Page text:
A Foot In The Door – Finding Collections Work As A Trailing Spouse In A Foreign Country

Written by Caroline Grounds, Freelance Zoological Collections Assistant, Musée national d’histoire naturelle, Luxembourg.

I arrived in Luxembourg 8 years ago when my husband accepted a job offer here, not knowing much about the tiny country (“where exactly is Luxembourg?”), and with a new baby in tow.

I had become accustomed to the trailing expat spouse role, so I was happy for a new adventure, though the hardest part about moving, especially to a country where you don’t speak the language, is finding your niche in which you can carve out something of your own.

As a former Biology teacher, most of my previous museum experience was in science education, as a volunteer at the NHM in London, and the George C. Page museum (La Brea Tar Pits) in Los Angeles, and I was keen to get involved in the Luxembourg Natural History Museum in any way, shape or form. Something about being around the wonders of nature, whether outside or housed in a building, is inspiring to me and, surrounded by like-minded people, where I truly feel like I’m supposed to be.

Not speaking any of the official local languages however (Luxembourgish, German and French), I quickly found that it would be difficult to find work, even on a voluntary basis as I had before. I submitted my CV to the museum anyway, and endured a rather painful phone call in very bad schoolgirl French (mine, not theirs!), which, much to my amazement, led to one of the researchers contacting me for help proofreading his research papers, which were being published in English. That schoolgirl French came in useful after all!

With a foot, or maybe just a toe, in the door, I kept making enquiries and soon discovered that the Zoology research department would also benefit from some extra hands to help sort their collections, which have a large backlog in need of curation. The Covid situation meant that I had nearly 2 years working through the collections from home, which has given me a great chance to familiarise myself with identifying terrestrial invertebrates, fluid preservation techniques, as well as the pinning of beetle families. I have also been able to work on the department’s ongoing research projects, including creating a Wild Bee Atlas for Luxembourg, and helping with collecting dipterans for a project examining the effect of landscape on the genetics of various pollinators. Travelling around the country hand-netting insects and setting pan traps has been a great way to see surprisingly diverse habitats and learn new skills, and fieldwork has also helped me to better understand my collections work. To date, we have 351 wild bee species listed within Luxembourg, 6 of which have been discovered since the project began in 2020.

Searching for bee flies, I learned a lot about their behaviour and which flowers they prefer. © Simon Grounds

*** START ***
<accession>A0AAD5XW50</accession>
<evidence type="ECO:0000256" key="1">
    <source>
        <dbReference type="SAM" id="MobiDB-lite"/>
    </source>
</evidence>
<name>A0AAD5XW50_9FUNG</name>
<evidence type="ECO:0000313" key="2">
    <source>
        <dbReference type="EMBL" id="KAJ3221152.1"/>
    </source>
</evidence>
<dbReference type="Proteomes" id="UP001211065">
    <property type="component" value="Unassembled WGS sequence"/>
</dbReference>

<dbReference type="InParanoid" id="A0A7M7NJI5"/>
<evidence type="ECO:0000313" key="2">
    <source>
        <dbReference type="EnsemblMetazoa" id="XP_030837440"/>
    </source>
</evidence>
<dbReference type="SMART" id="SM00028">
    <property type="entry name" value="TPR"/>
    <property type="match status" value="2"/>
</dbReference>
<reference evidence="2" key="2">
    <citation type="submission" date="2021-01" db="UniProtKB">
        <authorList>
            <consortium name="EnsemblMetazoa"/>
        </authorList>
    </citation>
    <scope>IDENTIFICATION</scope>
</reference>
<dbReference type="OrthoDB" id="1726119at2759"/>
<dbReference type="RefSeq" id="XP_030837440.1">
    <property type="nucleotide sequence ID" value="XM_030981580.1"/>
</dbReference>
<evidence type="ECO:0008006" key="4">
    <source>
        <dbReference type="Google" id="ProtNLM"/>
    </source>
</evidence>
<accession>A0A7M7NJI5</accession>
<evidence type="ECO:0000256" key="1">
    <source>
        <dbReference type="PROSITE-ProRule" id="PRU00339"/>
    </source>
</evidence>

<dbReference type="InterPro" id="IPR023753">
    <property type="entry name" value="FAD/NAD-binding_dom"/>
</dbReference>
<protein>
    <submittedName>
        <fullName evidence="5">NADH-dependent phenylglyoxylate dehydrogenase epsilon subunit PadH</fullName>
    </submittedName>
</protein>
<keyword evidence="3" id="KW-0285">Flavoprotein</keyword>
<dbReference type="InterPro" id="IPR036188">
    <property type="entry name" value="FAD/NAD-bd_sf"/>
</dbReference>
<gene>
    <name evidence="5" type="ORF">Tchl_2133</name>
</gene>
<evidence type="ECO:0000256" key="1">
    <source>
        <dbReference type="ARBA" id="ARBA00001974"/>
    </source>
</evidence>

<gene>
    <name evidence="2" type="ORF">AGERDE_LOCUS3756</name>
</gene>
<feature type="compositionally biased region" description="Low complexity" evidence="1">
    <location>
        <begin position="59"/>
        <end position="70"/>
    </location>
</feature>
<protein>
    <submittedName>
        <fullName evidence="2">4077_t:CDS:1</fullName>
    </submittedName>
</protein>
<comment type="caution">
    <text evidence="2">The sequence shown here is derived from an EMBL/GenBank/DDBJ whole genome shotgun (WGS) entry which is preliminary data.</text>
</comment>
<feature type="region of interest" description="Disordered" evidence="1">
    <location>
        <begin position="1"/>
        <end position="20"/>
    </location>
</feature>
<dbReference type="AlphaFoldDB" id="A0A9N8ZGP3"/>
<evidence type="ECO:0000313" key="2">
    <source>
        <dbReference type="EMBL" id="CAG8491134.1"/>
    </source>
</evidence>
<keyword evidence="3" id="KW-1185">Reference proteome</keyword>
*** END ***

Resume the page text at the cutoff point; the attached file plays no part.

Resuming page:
My happy place: sorting bees from by-catch from pan traps which we set up throughout the country. © Dylan Thissen

A Little About Luxembourg (MNHNL)

The origins of the museum date back to 1850, when the Society of Natural Sciences was created, and space was created for bringing together natural objects of interest, though at this time Luxembourg was not an independent country in its own right (which would happen in 1867).

The collections grew and were moved multiple times over the next decades, notably in 1940, when Luxembourg had been invaded and occupied by German troops, and the collections needed to be moved, not for reasons of space, but in order to ensure their safeguard.

By 1996 the public museum moved to its current location, an old hospice on the banks of the Alzette, a beautiful setting in the UNESCO world heritage site centre of Luxembourg City and well worth a trip if you happen to be in this part of Europe. Additionally there is a separate building for education, and opposite the public museum, a scientific research centre with 7 sections.

Luxembourg’s Musée national d’histoire naturelle, beautifully situated on the banks of the Alzette. © Caroline Grounds

Luxembourg is a truly multicultural country and this is reflected within the department, which allows me to converse in English for the majority of the time. Working in a small department has also pushed me to think more about the direction I would like to take my own career in. I’m hoping to start my own project to prepare and identify local Bombyliidae in the future, while continuing to be involved in research fieldwork and learning more about the collections and their management. I should really improve my French skills too!

Leave a Reply

Fill in your details below or click an icon to log in:

WordPress.com Logo

You are commenting using your WordPress.com account. Log Out /  Change )

Twitter picture

You are commenting using your Twitter account. Log Out /  Change )

Facebook photo

You are commenting using your Facebook account. Log Out /  Change )

Connecting to %s